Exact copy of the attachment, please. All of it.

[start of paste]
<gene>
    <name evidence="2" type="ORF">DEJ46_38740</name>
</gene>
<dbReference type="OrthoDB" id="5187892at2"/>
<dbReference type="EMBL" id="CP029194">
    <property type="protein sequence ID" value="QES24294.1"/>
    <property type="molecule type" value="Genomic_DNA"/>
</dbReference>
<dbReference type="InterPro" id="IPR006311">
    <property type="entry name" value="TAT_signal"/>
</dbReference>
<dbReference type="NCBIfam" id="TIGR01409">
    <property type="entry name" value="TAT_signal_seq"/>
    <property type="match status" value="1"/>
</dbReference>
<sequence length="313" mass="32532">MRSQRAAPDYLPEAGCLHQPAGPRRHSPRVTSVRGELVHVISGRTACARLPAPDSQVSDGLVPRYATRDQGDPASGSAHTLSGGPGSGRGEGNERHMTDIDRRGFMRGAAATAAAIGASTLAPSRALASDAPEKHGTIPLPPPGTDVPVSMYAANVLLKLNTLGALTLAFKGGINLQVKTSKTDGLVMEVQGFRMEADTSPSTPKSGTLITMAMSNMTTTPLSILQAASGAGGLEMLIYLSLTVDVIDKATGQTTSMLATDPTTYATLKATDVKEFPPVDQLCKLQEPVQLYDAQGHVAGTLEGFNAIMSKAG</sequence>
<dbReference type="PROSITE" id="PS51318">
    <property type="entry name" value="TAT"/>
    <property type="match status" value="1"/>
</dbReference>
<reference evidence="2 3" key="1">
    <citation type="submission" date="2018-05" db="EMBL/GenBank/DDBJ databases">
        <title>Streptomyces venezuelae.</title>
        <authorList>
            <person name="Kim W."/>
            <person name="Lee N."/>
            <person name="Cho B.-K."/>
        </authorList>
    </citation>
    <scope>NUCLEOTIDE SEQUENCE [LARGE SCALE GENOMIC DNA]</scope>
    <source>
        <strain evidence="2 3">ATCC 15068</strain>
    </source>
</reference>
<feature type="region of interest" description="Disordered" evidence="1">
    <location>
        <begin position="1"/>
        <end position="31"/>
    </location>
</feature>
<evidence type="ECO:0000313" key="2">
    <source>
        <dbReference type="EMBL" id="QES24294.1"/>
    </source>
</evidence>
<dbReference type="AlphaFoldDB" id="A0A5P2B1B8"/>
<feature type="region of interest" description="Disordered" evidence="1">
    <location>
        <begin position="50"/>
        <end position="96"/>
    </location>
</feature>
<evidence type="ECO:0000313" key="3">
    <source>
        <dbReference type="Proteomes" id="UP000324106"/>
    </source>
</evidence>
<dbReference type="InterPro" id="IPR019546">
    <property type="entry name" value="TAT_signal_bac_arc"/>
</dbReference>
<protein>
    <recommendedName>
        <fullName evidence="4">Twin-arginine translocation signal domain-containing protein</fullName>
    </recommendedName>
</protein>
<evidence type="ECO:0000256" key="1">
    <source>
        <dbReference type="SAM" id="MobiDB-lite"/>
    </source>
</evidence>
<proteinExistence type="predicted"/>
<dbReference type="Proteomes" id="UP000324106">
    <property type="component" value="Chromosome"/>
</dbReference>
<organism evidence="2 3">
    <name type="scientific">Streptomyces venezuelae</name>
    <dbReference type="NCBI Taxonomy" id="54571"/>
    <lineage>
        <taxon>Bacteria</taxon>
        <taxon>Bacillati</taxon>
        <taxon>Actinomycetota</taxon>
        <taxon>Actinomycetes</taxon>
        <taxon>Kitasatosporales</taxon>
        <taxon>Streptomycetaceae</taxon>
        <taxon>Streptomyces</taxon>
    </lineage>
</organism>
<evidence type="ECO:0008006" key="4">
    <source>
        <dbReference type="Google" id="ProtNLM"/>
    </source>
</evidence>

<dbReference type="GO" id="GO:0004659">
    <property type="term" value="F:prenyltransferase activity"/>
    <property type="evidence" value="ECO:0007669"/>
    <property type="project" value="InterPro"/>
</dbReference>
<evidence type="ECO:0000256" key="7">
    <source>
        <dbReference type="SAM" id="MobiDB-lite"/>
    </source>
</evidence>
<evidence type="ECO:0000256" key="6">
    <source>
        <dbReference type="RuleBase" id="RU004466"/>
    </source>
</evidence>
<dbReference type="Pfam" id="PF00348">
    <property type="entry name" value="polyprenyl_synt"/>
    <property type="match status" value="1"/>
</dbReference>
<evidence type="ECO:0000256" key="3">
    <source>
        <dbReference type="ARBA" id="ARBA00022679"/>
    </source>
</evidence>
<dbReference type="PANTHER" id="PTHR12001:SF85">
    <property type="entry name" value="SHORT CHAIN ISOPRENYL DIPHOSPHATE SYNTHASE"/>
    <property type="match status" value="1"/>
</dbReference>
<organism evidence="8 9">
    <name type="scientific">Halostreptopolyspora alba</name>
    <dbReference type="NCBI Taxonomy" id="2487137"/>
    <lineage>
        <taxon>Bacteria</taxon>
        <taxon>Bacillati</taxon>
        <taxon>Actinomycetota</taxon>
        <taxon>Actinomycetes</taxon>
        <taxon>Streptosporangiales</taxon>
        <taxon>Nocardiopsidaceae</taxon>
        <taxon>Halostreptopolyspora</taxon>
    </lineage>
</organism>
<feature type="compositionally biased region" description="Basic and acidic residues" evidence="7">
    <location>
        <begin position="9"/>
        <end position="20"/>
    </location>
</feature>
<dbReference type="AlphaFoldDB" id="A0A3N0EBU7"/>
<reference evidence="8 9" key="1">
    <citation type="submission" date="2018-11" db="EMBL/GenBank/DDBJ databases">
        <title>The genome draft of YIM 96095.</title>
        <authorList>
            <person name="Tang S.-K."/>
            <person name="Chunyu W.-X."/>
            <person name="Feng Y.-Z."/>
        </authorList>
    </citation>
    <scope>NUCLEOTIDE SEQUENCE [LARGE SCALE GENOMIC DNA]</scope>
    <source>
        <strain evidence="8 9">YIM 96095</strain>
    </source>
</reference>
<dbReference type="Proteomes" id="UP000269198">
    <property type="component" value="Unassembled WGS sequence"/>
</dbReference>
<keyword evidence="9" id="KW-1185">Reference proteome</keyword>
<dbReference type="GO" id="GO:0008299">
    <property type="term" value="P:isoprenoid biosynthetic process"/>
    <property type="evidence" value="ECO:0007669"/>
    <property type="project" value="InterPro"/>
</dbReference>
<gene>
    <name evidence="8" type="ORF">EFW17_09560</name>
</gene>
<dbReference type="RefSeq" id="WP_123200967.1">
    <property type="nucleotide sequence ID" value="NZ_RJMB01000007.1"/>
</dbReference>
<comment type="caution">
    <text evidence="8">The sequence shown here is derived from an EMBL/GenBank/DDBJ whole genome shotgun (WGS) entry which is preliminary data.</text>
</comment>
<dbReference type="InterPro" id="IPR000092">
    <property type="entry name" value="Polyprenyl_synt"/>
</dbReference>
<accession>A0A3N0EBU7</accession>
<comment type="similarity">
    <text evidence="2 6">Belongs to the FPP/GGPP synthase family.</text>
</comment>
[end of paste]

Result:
<gene>
    <name evidence="2" type="ORF">DEJ46_38740</name>
</gene>
<dbReference type="OrthoDB" id="5187892at2"/>
<dbReference type="EMBL" id="CP029194">
    <property type="protein sequence ID" value="QES24294.1"/>
    <property type="molecule type" value="Genomic_DNA"/>
</dbReference>
<dbReference type="InterPro" id="IPR006311">
    <property type="entry name" value="TAT_signal"/>
</dbReference>
<dbReference type="NCBIfam" id="TIGR01409">
    <property type="entry name" value="TAT_signal_seq"/>
    <property type="match status" value="1"/>
</dbReference>
<sequence length="313" mass="32532">MRSQRAAPDYLPEAGCLHQPAGPRRHSPRVTSVRGELVHVISGRTACARLPAPDSQVSDGLVPRYATRDQGDPASGSAHTLSGGPGSGRGEGNERHMTDIDRRGFMRGAAATAAAIGASTLAPSRALASDAPEKHGTIPLPPPGTDVPVSMYAANVLLKLNTLGALTLAFKGGINLQVKTSKTDGLVMEVQGFRMEADTSPSTPKSGTLITMAMSNMTTTPLSILQAASGAGGLEMLIYLSLTVDVIDKATGQTTSMLATDPTTYATLKATDVKEFPPVDQLCKLQEPVQLYDAQGHVAGTLEGFNAIMSKAG</sequence>
<dbReference type="PROSITE" id="PS51318">
    <property type="entry name" value="TAT"/>
    <property type="match status" value="1"/>
</dbReference>
<reference evidence="2 3" key="1">
    <citation type="submission" date="2018-05" db="EMBL/GenBank/DDBJ databases">
        <title>Streptomyces venezuelae.</title>
        <authorList>
            <person name="Kim W."/>
            <person name="Lee N."/>
            <person name="Cho B.-K."/>
        </authorList>
    </citation>
    <scope>NUCLEOTIDE SEQUENCE [LARGE SCALE GENOMIC DNA]</scope>
    <source>
        <strain evidence="2 3">ATCC 15068</strain>
    </source>
</reference>
<feature type="region of interest" description="Disordered" evidence="1">
    <location>
        <begin position="1"/>
        <end position="31"/>
    </location>
</feature>
<evidence type="ECO:0000313" key="2">
    <source>
        <dbReference type="EMBL" id="QES24294.1"/>
    </source>
</evidence>
<dbReference type="AlphaFoldDB" id="A0A5P2B1B8"/>
<feature type="region of interest" description="Disordered" evidence="1">
    <location>
        <begin position="50"/>
        <end position="96"/>
    </location>
</feature>
<evidence type="ECO:0000313" key="3">
    <source>
        <dbReference type="Proteomes" id="UP000324106"/>
    </source>
</evidence>
<dbReference type="InterPro" id="IPR019546">
    <property type="entry name" value="TAT_signal_bac_arc"/>
</dbReference>
<protein>
    <recommendedName>
        <fullName evidence="4">Twin-arginine translocation signal domain-containing protein</fullName>
    </recommendedName>
</protein>
<evidence type="ECO:0000256" key="1">
    <source>
        <dbReference type="SAM" id="MobiDB-lite"/>
    </source>
</evidence>
<proteinExistence type="predicted"/>
<dbReference type="Proteomes" id="UP000324106">
    <property type="component" value="Chromosome"/>
</dbReference>
<organism evidence="2 3">
    <name type="scientific">Streptomyces venezuelae</name>
    <dbReference type="NCBI Taxonomy" id="54571"/>
    <lineage>
        <taxon>Bacteria</taxon>
        <taxon>Bacillati</taxon>
        <taxon>Actinomycetota</taxon>
        <taxon>Actinomycetes</taxon>
        <taxon>Kitasatosporales</taxon>
        <taxon>Streptomycetaceae</taxon>
        <taxon>Streptomyces</taxon>
    </lineage>
</organism>
<evidence type="ECO:0008006" key="4">
    <source>
        <dbReference type="Google" id="ProtNLM"/>
    </source>
</evidence>

<dbReference type="GO" id="GO:0004659">
    <property type="term" value="F:prenyltransferase activity"/>
    <property type="evidence" value="ECO:0007669"/>
    <property type="project" value="InterPro"/>
</dbReference>
<evidence type="ECO:0000256" key="7">
    <source>
        <dbReference type="SAM" id="MobiDB-lite"/>
    </source>
</evidence>
<evidence type="ECO:0000256" key="6">
    <source>
        <dbReference type="RuleBase" id="RU004466"/>
    </source>
</evidence>
<dbReference type="Pfam" id="PF00348">
    <property type="entry name" value="polyprenyl_synt"/>
    <property type="match status" value="1"/>
</dbReference>
<evidence type="ECO:0000256" key="3">
    <source>
        <dbReference type="ARBA" id="ARBA00022679"/>
    </source>
</evidence>
<dbReference type="PANTHER" id="PTHR12001:SF85">
    <property type="entry name" value="SHORT CHAIN ISOPRENYL DIPHOSPHATE SYNTHASE"/>
    <property type="match status" value="1"/>
</dbReference>
<organism evidence="8 9">
    <name type="scientific">Halostreptopolyspora alba</name>
    <dbReference type="NCBI Taxonomy" id="2487137"/>
    <lineage>
        <taxon>Bacteria</taxon>
        <taxon>Bacillati</taxon>
        <taxon>Actinomycetota</taxon>
        <taxon>Actinomycetes</taxon>
        <taxon>Streptosporangiales</taxon>
        <taxon>Nocardiopsidaceae</taxon>
        <taxon>Halostreptopolyspora</taxon>
    </lineage>
</organism>
<feature type="compositionally biased region" description="Basic and acidic residues" evidence="7">
    <location>
        <begin position="9"/>
        <end position="20"/>
    </location>
</feature>
<dbReference type="AlphaFoldDB" id="A0A3N0EBU7"/>
<reference evidence="8 9" key="1">
    <citation type="submission" date="2018-11" db="EMBL/GenBank/DDBJ databases">
        <title>The genome draft of YIM 96095.</title>
        <authorList>
            <person name="Tang S.-K."/>
            <person name="Chunyu W.-X."/>
            <person name="Feng Y.-Z."/>
        </authorList>
    </citation>
    <scope>NUCLEOTIDE SEQUENCE [LARGE SCALE GENOMIC DNA]</scope>
    <source>
        <strain evidence="8 9">YIM 96095</strain>
    </source>
</reference>
<dbReference type="Proteomes" id="UP000269198">
    <property type="component" value="Unassembled WGS sequence"/>
</dbReference>
<keyword evidence="9" id="KW-1185">Reference proteome</keyword>
<dbReference type="GO" id="GO:0008299">
    <property type="term" value="P:isoprenoid biosynthetic process"/>
    <property type="evidence" value="ECO:0007669"/>
    <property type="project" value="InterPro"/>
</dbReference>
<gene>
    <name evidence="8" type="ORF">EFW17_09560</name>
</gene>
<dbReference type="RefSeq" id="WP_123200967.1">
    <property type="nucleotide sequence ID" value="NZ_RJMB01000007.1"/>
</dbReference>
<comment type="caution">
    <text evidence="8">The sequence shown here is derived from an EMBL/GenBank/DDBJ whole genome shotgun (WGS) entry which is preliminary data.</text>
</comment>
<dbReference type="InterPro" id="IPR000092">
    <property type="entry name" value="Polyprenyl_synt"/>
</dbReference>
<accession>A0A3N0EBU7</accession>
<comment type="similarity">
    <text evidence="2 6">Belongs to the FPP/GGPP synthase family.</text>
</comment>